The Day Urges Public To Pitch In On Merritt Fund

NEW LONDON — The Day urged in an editorial Jan. 17, 2008, that supporters of open space contribute to a GOSA fund to help acquire the 75-acre Merritt Property atop Fort Hill.

Following is the editorial:

The 75-acre Merritt property in Groton is a densely wooded tract with rolling hills, a pond and moss-covered stone walls that serve as vestiges of its agrarian roots.The land, like so much other open space in the region, is adjacent to an extensive residential development — and until last week it appeared it would undergo the same, all-too-familiar transformation from forest to housing.

But after five years of litigation, the Groton Open Space Association (GOSA) finally was able to declare victory when a developer that wanted to build 48 single-family homes bowed to a state Appellate Court ruling and decided to give up its claim to buy the property atop Fort Hill just west of Fishtown Road.

“We won!” Sidney F. Van Zandt, director of the open-space organization, trumpeted earlier this week.

But the fight to save the land — which serves as a key link in a greenbelt that runs through Bluff Point Coastal Reserve, Haley Farm State Park, the Mortimer D. Wright Preserve, Avalonia Land Trust property and Beebe Pond Park — is far from over.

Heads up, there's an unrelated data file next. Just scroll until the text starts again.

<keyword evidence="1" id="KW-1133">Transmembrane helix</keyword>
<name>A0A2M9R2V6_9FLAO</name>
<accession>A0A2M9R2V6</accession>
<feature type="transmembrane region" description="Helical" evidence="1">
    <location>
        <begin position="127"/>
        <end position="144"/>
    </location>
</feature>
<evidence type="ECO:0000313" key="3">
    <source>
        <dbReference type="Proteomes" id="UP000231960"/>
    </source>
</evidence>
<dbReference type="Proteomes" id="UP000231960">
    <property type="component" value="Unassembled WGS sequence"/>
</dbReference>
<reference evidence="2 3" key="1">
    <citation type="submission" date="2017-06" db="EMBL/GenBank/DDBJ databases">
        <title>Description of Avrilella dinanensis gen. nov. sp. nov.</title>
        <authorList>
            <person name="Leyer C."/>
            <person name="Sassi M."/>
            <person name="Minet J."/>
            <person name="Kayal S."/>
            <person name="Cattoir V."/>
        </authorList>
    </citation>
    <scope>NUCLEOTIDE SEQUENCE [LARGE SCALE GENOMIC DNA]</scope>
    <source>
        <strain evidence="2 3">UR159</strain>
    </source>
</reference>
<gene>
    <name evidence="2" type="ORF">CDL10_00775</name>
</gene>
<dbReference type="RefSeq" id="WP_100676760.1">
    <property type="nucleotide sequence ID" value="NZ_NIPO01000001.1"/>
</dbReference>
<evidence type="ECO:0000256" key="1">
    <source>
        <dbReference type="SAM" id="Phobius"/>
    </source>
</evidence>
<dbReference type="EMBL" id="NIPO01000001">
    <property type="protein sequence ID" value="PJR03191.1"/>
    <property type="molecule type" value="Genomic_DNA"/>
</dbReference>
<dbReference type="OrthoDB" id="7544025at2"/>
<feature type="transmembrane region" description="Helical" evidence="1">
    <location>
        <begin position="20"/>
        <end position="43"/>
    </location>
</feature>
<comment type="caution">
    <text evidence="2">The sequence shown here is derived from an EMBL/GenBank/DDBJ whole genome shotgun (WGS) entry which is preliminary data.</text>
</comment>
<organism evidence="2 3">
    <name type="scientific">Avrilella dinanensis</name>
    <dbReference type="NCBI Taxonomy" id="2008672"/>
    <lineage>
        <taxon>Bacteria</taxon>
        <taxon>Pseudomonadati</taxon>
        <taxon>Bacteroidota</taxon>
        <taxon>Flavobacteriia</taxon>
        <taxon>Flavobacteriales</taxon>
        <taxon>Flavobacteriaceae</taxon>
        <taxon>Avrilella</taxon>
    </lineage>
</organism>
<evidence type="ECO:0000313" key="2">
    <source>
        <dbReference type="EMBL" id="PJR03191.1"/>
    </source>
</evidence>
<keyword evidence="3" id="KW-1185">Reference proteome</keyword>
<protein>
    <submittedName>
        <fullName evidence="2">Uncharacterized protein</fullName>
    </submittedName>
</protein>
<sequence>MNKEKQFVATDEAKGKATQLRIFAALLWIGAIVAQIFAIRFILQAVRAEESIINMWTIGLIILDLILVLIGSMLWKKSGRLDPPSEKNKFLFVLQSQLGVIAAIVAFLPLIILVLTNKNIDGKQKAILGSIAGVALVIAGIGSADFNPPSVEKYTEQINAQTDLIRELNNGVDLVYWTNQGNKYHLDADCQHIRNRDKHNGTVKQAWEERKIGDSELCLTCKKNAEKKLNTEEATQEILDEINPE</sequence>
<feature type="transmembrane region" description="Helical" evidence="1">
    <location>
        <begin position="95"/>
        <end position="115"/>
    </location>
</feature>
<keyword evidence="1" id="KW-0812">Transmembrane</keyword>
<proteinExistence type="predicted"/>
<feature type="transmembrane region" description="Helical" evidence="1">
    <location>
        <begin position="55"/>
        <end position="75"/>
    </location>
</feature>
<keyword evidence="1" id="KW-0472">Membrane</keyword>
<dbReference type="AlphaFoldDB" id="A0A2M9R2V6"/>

Now GOSA, a private, nonprofit, grassroots organization that for more than 30 years has helped preserve such significant open spaces as the Haley Farm and Bluff Point, must raise money to help buy the property, which would become known as The Merritt Family Forest.

Landowner F.L. Merritt Inc. has agreed to sell it for $1 million. GOSA, which already has made a down payment and also secured a $650,000 state grant to apply toward the purchase, has launched a campaign to raise the final $175,000.

We urge all who value open space and recognize the significance of this parcel to pitch in. More information on how to donate is available on the group’s Web site, gosaonline.org.

“We turn to the citizens of southeastern Connecticut to help us save another piece of green space,” Mrs. Van Zandt said. “Once it is gone, it is gone. We will never have a chance again.”

 

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